Nifty Facts about Fledgling Birds

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bairli1 / Pixabay

Every year, thousands are birds are hatched and begin the journey toward adulthood; until they’ve fully matured, they are incredibly vulnerable. Knowing when to help, and more importantly when not to help is an important part of being good wildlife stewards.

Did you know?

  • It is a myth that handling baby birds will transfer the scent of humans and will deter the animal’s mother from continuing to care for it. While handling animals should only be done under extraordinary circumstances, birds have a poor sense of smell and will resume caring for their young.
  • Cats and other domesticated animals cause the deaths of countless birds every year, especially juvenile birds that are less able to flee from danger. Cats are also responsible for hundreds of admissions to the Calgary Wildlife Rehabilitation Society annually.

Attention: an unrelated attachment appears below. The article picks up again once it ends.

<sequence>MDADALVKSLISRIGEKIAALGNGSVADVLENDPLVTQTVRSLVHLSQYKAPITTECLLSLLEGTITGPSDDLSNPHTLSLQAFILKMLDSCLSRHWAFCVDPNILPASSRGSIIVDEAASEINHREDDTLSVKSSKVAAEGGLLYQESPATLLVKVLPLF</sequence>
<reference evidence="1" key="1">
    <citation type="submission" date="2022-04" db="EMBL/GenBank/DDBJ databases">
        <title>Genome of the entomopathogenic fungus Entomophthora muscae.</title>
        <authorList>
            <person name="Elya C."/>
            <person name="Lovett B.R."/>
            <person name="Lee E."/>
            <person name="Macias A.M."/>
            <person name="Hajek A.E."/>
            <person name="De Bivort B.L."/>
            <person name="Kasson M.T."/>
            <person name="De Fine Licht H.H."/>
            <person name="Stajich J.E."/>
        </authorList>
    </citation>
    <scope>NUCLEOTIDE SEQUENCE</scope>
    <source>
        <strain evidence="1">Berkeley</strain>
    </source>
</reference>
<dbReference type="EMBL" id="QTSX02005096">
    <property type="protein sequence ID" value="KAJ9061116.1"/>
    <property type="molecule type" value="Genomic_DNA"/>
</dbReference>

• Most birds are not immediately able to fly once they leave the nest. They go through a fledging period on the ground where they develop their flight musculature and feathering.
  • Nestlings are naked or partially feathered birds. If you find a nestling, try to return the baby to its nest. If the nest cannot be located or safely accessed, keep the nestling warm and call a wildlife rehabilitation centre.
  • Fledglings are fully-feathered but not yet able to fly. Fledglings are protected by their parents and should be left alone unless obviously injured.

When in doubt, call for help! Don’t accidentally kidnap a fledgling; they have a much better chance of survival with their mother! Please contact the Calgary Wildlife Rehabilitation Society hotline at 403-239-2488 for tips, instructions, and advice, or look at the website at for more information.